A trip to the Third World Bazaar with the Reynolds family

Mike Reynolds (blog/Twitter) is an Ottawa born-and-raised husband,  father to one and soon to be second. He’s obsessed with making sure his daughter says ‘daddy and mommy’ and not ‘mommy and daddy’ and with finding junk he thinks will one day be considered an antique. He also blogs about his admitted cluelessness when it comes to raising a child.

Have you ever thought to yourself “I think what our living room really needs is a 200 pound elephant sculpture carved out of one piece of wood?”

We regularly ponder such things in our house, so I always assume the same thing happens to families all over the Ottawa area. We recently made the decision to see what such a piece of furniture would look like close-up when we took a visit to the Third World Bazaar, a “we have everything from everywhere in the world” kind of market held annually in October and November near Manotick.

The Third World Bazaar is found at the corner of Mitch Owens Road and Manotick Station Road

There’s something for everyone at the Third World Bazaar, no matter how eclectic your taste.

We visited the bazaar this past weekend. It was a typically chilly Sunday and the three of us were bundled up as though it were December. Previous trips had taught us that the cold from outside often made its way into the modestly enclosed buildings that house the majority of the wares.

Once we navigated across the bumpy grass parking lot, we made our way toward the almost open-air building. Before we even step inside, we’re greeted by the too-big-to-fit-in-the-building pieces, like the giant elephant. You could spend an entire day looking at the driftwood sculptures and one-of-a-kind cabinets that dot the ground and line the walls.

All day that is, if you weren’t spending every minute worrying that your daughter was going to rip off a monkey hand and force you into purchasing it.

Eventually we made our way into the larger indoor area. The market areas are sectioned off mainly by décor. Taking in the building from the entrance, the impression you get is that you’re on a tour of all the crafts that have ever been made in the world.

The musical instrument section

In one corner you’ll find musical instruments from international destinations. If you’re traveling with a child like we did, make sure to think about how much noise the instrument will make if your child plays with it 20 hours a day. Similarly, if you’re a 30-something like me, try to resist the urge to purchase a den-den daiko just because Daniel used one in the Karate Kid.

Part of the massive scarf collection

In another section you’ll find all the scarves one could ever imagine owning. My wife, Andrea, has a very powerful scarf imagination. If you’re weary of walking in small spaces or of elbowing people gently to get from one place to another, you might want to avoid this room all together. If you do, you’re missing out on some of the best priced, won’t-find-anywhere-else scarves in Ottawa, though.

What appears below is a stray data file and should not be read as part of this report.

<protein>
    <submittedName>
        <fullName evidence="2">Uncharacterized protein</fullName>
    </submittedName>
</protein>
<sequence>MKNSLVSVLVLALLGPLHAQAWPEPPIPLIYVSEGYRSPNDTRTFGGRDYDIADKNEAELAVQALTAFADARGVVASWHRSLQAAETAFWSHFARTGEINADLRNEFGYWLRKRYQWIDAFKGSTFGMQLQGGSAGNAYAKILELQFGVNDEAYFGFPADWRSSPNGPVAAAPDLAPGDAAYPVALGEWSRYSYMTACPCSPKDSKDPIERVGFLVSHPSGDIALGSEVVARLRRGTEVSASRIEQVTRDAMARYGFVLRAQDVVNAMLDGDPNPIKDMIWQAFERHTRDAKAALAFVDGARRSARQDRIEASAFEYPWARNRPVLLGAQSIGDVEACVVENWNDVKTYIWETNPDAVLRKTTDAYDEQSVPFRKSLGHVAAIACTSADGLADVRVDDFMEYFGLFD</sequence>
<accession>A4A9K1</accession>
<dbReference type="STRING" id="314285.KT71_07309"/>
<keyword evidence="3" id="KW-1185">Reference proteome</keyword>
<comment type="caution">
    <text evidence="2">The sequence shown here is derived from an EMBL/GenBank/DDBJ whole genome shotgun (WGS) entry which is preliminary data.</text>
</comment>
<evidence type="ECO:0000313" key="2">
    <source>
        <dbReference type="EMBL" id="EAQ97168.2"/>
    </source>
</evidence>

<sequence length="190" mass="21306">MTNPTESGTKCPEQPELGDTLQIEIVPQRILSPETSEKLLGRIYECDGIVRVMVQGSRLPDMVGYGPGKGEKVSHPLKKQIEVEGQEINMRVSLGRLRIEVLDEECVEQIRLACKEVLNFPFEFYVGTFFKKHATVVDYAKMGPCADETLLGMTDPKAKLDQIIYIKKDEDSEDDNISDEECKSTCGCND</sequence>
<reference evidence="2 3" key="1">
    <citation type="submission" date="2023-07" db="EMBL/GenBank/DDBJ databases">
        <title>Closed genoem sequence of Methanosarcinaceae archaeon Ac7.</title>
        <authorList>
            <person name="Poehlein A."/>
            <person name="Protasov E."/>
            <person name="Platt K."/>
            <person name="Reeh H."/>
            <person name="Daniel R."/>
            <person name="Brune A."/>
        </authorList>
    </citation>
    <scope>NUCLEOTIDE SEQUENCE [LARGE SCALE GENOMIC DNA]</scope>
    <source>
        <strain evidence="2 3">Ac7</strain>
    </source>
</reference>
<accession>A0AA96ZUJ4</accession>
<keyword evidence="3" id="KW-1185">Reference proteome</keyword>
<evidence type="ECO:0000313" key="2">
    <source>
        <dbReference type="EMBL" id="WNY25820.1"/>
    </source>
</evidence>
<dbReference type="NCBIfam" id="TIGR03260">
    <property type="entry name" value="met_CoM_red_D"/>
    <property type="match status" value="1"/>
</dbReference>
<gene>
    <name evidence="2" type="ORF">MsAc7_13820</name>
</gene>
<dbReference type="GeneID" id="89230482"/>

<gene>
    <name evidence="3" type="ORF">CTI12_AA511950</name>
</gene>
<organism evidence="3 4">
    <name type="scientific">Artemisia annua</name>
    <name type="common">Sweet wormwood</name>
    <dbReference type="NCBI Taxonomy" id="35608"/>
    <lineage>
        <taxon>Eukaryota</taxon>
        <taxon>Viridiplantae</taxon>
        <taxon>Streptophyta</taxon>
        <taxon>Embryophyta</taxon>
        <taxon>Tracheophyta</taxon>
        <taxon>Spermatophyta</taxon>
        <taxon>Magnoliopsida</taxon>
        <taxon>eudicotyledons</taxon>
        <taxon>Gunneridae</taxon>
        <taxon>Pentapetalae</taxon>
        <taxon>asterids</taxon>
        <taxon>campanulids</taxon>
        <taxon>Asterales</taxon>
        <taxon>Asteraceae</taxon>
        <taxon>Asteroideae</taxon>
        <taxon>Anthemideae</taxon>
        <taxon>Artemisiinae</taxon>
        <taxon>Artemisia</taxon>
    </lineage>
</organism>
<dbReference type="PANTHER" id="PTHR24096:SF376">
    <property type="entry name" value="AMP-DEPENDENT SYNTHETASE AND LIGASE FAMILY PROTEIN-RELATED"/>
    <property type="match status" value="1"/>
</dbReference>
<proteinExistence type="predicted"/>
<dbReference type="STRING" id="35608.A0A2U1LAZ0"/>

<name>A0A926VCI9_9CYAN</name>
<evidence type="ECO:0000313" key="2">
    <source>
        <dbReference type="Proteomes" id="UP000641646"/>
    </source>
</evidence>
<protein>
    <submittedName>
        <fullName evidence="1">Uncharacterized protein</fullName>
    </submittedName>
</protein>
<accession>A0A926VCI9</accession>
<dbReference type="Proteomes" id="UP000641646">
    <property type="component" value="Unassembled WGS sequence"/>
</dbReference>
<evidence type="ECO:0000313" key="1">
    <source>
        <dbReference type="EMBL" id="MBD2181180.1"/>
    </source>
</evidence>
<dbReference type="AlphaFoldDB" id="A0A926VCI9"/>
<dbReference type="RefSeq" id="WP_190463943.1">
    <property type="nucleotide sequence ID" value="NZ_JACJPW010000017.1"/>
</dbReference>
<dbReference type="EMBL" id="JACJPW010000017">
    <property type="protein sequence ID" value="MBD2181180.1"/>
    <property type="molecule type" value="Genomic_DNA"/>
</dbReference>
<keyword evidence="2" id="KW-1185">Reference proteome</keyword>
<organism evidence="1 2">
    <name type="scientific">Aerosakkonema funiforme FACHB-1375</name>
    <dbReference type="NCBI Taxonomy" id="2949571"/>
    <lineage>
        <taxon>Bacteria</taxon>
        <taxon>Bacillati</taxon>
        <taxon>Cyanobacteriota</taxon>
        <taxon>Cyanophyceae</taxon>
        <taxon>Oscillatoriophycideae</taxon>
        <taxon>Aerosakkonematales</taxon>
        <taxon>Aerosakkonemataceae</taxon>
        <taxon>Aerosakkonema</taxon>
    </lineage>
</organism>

Then there’s our favourite section: the Christmas one. The room is filled with different representations of Santa, big and small reindeer, fat and skinny snowmen, silver and gold stars as well as any other icon you can imagine associating with the holidays.

Christmas ornaments

On this journey, Leah took particular interest in the many reindeer (or moose as she refers to them) that populated the Christmas section.

“Daddy, mooses,” she would say to me over and over, falling prey to one of the most ridiculous pluralisation mistakes in our language.

“You mean meese,” I try to correct her.

“No, it’s moose,” my wife tells me as people bump through on their way to the checkout.

“It must be meese, one is called a moose, how can two also be called moose, it just doesn’t make sense,” I reply.

“It’s moose,” she says again.

“Mooses daddy,” Leah persists again, and I realize who cares? Let’s buy two and figure it out at home.

The market holds many more treasures as well and you won’t be disappointed if you decide to stop by for yourself. The prices are great and the people running the show are even better. I guarantee that you’ll come away with a one-of-a-kind item.

The bazaar is open just two more weekends this year – November 11 to 13 and November 18 to 20, so be sure you get out there while you still can.

Finally, and this is important, make sure you treat yourself to some apple cider and maybe even a bag of fries as you take your leave. It will be the perfect wrap-up to your day.

Sounds like a great weekend adventure, Mike, although frankly we’re a little disappointed you didn’t walk away with a 200 pound wooden elephant (maybe next weekend, huh?). Have any of you ever uncovered any treasures at the Third World Bazaar?